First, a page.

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An FSC and a parent with an NOL form a powerful tax-reducing team.

An increasing number of foreign-owned U.S. companies have exporting operations. This is particularly common in recently acquired groups and groups bought to supply a foreign parent.

It would not normally be recommended that a foreign parent own a foreign sales corporation (FSC), since foreign shareholders do not get the FSC dividends received deduction allowed to U.S. corporate FSC shareholders. The tax rate on distributed earnings from exports through a foreign-owned FSC is therefore higher than if the FSC were owned by a foreign company's U.S. subsidiary.

This general rule does not apply if the foreign company has a net operating loss (NOL) carryover. Foreign parents acquire NOL carryovers that they otherwise cannot use from a number of possible sources:

[] Losses under the Foreign Investment in Real Property Tax Act - common in the last two years.

[] Accumulated operating losses, from real estate that did not generate enough gain to eliminate the losses.

[] Discontinued branch operations resulting from post-1986 incorporation to avoid the branch profits tax.

[] Discontinued branch operations after a U.S. group was acquired.

[] U.S. research and development operations that have been conducted through a branch.

Foreign clients that may benefit from the idea described below can be identified through these sources.

Consider the structure on page 174. The FSC commission is a deduction for the exporter. The FSC's tax on the commission is only one-third of what the exporter would pay. A dividend from that FSC is fully taxable to the foreign parent, but the NOL carryover can be used against it. The FSC dividend does not create effectively connected earnings and profits for branch profits tax purposes, so the foreign parent's tax is not increased beyond the normal corporate regular tax or alternative minimum tax (which it will pay because the NOL can use up only 90% of income).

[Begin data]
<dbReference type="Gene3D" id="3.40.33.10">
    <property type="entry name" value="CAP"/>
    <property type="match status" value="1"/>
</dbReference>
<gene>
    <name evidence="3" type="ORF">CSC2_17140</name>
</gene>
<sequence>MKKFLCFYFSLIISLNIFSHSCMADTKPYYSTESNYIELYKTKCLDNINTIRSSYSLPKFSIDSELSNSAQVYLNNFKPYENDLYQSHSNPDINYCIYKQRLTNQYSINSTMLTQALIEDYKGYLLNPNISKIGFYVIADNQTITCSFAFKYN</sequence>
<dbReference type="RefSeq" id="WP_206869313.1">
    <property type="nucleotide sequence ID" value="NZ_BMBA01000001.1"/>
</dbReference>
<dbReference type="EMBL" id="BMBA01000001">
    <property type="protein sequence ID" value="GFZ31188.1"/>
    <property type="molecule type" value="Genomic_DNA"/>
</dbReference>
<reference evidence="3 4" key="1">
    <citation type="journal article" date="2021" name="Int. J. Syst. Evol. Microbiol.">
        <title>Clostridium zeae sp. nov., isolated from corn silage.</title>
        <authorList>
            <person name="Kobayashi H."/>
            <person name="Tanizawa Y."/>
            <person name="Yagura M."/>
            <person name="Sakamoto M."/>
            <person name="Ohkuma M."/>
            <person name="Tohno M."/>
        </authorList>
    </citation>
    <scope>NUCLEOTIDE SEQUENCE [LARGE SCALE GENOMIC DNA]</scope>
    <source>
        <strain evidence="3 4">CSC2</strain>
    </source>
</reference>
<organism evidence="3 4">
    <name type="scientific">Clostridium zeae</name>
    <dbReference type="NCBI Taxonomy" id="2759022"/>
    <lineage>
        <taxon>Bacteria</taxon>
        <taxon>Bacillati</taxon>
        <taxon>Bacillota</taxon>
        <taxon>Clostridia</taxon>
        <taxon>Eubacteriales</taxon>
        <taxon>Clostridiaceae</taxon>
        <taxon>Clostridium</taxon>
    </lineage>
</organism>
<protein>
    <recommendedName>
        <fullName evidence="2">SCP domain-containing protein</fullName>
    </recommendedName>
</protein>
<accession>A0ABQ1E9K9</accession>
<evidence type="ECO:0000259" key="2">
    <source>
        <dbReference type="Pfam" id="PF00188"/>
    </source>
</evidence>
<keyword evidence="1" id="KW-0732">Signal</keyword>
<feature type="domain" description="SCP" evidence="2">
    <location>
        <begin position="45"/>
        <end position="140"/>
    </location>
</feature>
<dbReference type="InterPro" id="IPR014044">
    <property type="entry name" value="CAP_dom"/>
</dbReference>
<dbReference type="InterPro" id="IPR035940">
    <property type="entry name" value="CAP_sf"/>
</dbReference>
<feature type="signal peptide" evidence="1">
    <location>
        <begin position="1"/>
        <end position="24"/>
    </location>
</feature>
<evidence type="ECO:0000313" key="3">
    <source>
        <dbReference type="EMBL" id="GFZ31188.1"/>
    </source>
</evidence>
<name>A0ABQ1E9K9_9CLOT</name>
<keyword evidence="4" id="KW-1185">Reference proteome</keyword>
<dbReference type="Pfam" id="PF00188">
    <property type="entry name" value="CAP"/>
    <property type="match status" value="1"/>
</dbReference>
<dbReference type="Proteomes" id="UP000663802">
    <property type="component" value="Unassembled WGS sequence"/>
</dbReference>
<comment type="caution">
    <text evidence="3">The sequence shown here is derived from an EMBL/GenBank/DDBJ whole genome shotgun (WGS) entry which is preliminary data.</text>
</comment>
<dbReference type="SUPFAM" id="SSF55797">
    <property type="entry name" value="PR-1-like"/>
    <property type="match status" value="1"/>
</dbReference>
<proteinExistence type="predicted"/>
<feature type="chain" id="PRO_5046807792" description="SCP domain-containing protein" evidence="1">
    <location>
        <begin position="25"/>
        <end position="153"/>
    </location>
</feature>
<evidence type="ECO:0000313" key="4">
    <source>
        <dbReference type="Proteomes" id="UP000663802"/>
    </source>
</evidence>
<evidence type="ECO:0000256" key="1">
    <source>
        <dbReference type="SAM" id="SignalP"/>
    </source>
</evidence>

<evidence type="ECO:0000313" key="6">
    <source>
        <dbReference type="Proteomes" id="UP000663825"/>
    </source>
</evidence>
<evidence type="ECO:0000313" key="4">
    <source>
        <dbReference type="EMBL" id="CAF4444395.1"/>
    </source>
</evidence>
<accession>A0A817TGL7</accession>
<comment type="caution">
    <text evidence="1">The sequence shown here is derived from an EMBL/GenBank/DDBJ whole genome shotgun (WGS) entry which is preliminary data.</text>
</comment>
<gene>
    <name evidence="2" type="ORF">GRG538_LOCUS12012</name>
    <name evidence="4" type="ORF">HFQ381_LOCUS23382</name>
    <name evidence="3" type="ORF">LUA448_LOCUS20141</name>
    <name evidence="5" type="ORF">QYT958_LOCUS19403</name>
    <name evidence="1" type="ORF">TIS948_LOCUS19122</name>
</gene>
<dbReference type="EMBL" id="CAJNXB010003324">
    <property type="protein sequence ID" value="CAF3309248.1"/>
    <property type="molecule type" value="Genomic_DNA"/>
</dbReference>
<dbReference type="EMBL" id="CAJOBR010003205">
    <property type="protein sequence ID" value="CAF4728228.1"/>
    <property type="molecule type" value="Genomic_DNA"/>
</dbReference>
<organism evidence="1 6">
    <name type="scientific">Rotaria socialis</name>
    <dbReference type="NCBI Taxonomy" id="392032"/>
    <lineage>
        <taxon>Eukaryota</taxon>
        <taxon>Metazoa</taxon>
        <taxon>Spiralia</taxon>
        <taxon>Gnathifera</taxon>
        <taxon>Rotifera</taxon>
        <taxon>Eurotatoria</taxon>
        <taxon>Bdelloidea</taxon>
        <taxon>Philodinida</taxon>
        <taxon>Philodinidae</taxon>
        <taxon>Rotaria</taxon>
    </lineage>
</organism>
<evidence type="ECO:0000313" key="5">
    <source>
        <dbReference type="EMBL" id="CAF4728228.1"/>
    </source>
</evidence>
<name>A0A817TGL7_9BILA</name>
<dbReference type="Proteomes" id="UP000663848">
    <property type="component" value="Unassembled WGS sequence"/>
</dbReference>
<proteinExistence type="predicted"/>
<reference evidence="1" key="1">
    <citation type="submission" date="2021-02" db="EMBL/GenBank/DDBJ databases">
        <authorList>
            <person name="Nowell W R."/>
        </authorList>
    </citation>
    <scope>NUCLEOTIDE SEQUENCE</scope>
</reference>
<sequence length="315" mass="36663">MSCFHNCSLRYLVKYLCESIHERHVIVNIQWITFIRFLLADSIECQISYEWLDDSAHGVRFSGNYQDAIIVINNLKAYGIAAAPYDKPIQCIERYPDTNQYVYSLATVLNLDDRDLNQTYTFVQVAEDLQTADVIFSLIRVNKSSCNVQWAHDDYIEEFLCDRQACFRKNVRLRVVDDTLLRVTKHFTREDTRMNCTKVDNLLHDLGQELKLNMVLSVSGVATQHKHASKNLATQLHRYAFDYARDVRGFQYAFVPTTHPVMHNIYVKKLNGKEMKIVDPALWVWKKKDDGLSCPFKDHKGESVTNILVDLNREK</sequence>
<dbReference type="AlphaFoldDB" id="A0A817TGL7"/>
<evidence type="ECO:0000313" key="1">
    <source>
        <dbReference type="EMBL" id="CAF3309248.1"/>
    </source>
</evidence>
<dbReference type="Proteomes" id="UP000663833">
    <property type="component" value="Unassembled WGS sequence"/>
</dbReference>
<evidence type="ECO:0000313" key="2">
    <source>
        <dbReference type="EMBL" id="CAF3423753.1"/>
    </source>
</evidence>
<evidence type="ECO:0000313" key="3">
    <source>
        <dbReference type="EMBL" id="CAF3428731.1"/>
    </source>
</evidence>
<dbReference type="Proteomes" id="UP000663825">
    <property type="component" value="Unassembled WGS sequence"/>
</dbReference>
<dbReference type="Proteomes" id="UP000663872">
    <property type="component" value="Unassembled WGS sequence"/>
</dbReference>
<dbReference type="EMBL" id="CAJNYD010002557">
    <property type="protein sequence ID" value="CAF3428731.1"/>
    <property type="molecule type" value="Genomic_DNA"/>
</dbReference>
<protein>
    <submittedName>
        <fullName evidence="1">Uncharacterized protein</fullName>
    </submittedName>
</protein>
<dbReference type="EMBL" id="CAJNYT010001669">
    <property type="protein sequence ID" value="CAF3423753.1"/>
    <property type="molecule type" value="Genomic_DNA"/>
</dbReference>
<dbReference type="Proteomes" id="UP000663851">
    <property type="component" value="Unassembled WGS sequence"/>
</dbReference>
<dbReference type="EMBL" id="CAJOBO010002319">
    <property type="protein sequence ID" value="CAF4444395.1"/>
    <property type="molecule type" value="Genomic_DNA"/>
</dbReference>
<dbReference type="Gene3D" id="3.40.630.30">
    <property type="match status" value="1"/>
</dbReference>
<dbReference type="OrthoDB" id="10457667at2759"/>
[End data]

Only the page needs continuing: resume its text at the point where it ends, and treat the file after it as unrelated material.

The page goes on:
This structure increases an FSC's Federal tax benefit over that of the standard FSC structure (in which the FSC is owned by the U.S. exporter). Since the comparative savings comes from withholding tax, the savings is biggest when the withholding tax rate on dividends from the U.S. exporting subsidiary is highest, that is, when there is no income tax treaty with the foreign parent's country.

In looking for taxpayers that might benefit from this idea, it should be remembered that post-1975 NOLs carry over for 15 years, and foreign taxpayers may have, for example, shut down a U.S. operation so long ago they had forgotten about the loss carryover.

Caution: Depending on the specific facts, two issues could be raised by this ownership arrangement. First, the IRS has held that companies acting as mere buying agents for a foreign parent did not engage in transactions qualifying as export sales for domestic international sales corporation (DISC) benefits. FSCs qualify for benefits in the same kinds of transactions as DISCs, and the Service could take a similar position against an FSC.

Second, on different facts, the IRS has asserted that conducting transactions through a DISC is the same as a de facto distribution made by the U.S. exporter to its owners. That position applied to the structure set out above could lead to an assertion by the Service that withholding tax should be imposed on some amount. These issues can be avoided if they are considered in advance.
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Title Annotation:foreign sales corporation, net operating loss
Author:Reynolds, Bruce W.
Publication:The Tax Adviser
Date:Mar 1, 1993
Words:555
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